A formalist with a forensic eye for detail (and no patience for wading through emotional sludge), David Fincher holds his characters at arm’s length – perhaps all the better to see them in their entirety. Most of these characters are men; Fincher is, after all, a man’s man with a particular predilection for stories about fraternity in crisis (The Game, Zodiac, The Social Network) and the crumbling framework of masculinity in a late-capitalist society (Fight Club, The Social Network and – we think – Gone Girl). However, that is not to say that Fincher’s women are shrinking violets.
There are exceptions; Gwyneth Paltrow’s only notable scene as Tracy, wife of Brad Pitt’s detective in Se7en, is nothing more than a shock in a box, while Chloë Sevigny’s role as Robert Graysmith’s shy, smart wife in Zodiac is so incidental to the plot that she might as well not exist. As for Alien 3’s feminist heroine Ripley – she isn’t exactly Fincher’s creation. Yet, despite these missteps, many of the women in Fincher’s filmography stand out as being equally as interesting, if perhaps not always as well-explored, as their male counterparts. From Jodie Foster’s fierce single mother in Panic Room to the Machiavellian women of the Fincher-produced House of Cards, tough, curious, complex – and as psychologically opaque as any of his misanthropes – women feature in almost all of his features. With his adaption of Gillian Flynn’s Gone Girl set to open the New York Film Festival later this month, Little White Lies looks back at some of Fincher’s most interesting, complicated and subversive female creations.
Deborah Kara Unger’s steely, straight-talking waitress Christine facilitates Nicolas Van Orton’s (Michael Douglas) tumble down the rabbit hole created by mysterious organisation CRS. Sexy, resourceful and seemingly fearless, the earthy Christine is worlds away from Douglas’ shivering suited and booted Van Orton – and much more complicated than the average love interest. She maintains the ability to disguise her intentions throughout The Game; whether she’s saving him from a snarling Alsatian as the pair prowl the empty streets of San Francisco’s Chinatown or cajoling him into drug-induced stupor, she retains agency. Yeah, there’s that bit at the end when Van Orton tries to score a date, but even then it’s Christine who asks him if he’s like to join her for coffee.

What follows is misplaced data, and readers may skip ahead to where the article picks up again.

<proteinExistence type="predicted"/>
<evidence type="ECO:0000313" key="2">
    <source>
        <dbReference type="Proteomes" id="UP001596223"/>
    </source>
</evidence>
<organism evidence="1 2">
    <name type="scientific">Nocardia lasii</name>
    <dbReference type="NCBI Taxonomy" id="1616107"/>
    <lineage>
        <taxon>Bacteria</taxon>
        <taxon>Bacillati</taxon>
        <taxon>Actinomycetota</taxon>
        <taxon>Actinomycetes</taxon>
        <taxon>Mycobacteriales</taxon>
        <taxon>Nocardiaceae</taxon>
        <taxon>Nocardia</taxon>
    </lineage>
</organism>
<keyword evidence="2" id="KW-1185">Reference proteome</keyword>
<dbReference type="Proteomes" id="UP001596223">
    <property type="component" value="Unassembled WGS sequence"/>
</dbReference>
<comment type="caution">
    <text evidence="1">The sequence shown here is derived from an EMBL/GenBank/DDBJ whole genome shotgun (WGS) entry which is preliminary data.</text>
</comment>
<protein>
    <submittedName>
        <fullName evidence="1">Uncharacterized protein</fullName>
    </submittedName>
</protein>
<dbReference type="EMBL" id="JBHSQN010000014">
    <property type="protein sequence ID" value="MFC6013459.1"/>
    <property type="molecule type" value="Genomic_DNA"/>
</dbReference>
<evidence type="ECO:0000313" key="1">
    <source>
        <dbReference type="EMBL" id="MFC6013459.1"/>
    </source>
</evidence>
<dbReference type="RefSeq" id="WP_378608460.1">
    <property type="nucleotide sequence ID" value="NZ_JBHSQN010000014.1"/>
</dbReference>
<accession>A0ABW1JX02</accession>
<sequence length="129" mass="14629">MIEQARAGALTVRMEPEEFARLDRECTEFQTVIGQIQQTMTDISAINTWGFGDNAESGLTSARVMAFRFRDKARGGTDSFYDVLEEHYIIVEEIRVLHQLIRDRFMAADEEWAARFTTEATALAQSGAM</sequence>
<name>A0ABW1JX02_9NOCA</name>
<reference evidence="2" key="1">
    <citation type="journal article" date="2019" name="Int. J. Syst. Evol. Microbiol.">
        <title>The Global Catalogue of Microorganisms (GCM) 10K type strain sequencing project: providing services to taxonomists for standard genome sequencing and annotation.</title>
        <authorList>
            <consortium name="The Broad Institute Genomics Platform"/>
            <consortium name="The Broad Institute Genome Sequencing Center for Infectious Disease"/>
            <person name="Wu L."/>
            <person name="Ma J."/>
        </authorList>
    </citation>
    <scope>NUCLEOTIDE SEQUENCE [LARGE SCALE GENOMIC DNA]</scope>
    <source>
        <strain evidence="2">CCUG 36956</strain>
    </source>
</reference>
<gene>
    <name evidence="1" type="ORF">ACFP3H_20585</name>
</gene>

Given that “I haven’t been fucked like that since grade school” is Marla Singer’s most memorable line in Fight Club, it’s easy to think she’s a bohemian femme fatale, a token designed to titillate in an otherwise all-male cast. However – as Edward Norton’s narrator himself states – “all of this has something to do with a girl called Marla.” Whether you read her as a mirror of the narrator’s splintering psychosis, or the human source of strength he needs to defeat his demons, Helena Bonham Carter’s Marla is as central to the plot as Brad Pitt’s Tyler Durden.
Rooney Mara plays a small but significant role as Mark Zuckerberg’s (Jesse Eisenberg) ex-girlfriend Erica in The Social Network. Mara and Eisenberg’s verbal sparring is thrilling to watch, with Erica delivering Sorkin’s delicious zinger: “Dating you is like dating a Stairmaster.” Zuckerberg’s breakup with Erica is presented as the catalyst for the creation of Facebook, but she transcends her function as a plot device by verbally castrating him, publicly highlighting both his misogyny and his immaturity.
The Girl With the Dragon Tattoo – Lisbeth Salander (Rooney Mara)
Mara is somehow both strong and vulnerable as Lisbeth Salander in The Girl With the Dragon Tattoo. A bisexual hacker with a penchant for punk, Salander exists outside the mainstream, it is Daniel Craig’s bumbling bourgeois journalist Blomkvist who is the foil in Fincher’s depiction of their relationship. While some might argue he fetishises Salander’s graphic rape scene, lingering provocatively on Mara’s gamine body in a shower scene that follows her trauma, Fincher’s formalist approach to the murder mystery at the heart of the story keeps the film from being a revenge tale. Salander is an intensely high-functioning individual who subverts traditional gender roles, pursuing Blomkvist sexually and rescuing him from certain death at the film’s climax.
With no previews of Gone Girl available at the time of writing, we can only speculate about how Fincher has chiselled Pike’s regal carriage into the shape of Gillian Flynn’s impossibly icy villainess. Depending on how you read her, Amy can be seen as a man-hating master manipulator; a jealous, highly strung shrew that deceives her husband to punish him for his evolutionary shortcomings, or a fastidious deconstruction of the ‘Cool Girl’ myth. To quote Flynn: “Being the Cool Girl means I am a hot, brilliant, funny woman who adores football, poker, dirty jokes, and burping, who plays video games, drinks cheap beer, loves threesomes and anal sex, and jams hot dogs and hamburgers into her mouth like she’s hosting the world’s biggest culinary gang bang while somehow maintaining a size 2, because Cool Girls are above all hot.”
In Flynn’s novel, Amy writes, “I like strong women” is code for “I hate strong women.” While Fincher’s canon resists the ‘I like strong women’ moniker, his complex, fully-realised female characters suggests otherwise.
Published 12 Sep 2014
David Fincher’s trash procedural for the Twitter age taunts, tickles and, ultimately, terrifies.
The director reveals how he approached adapting Gillian Flynn’s psychological best-seller, ‘Gone Girl’.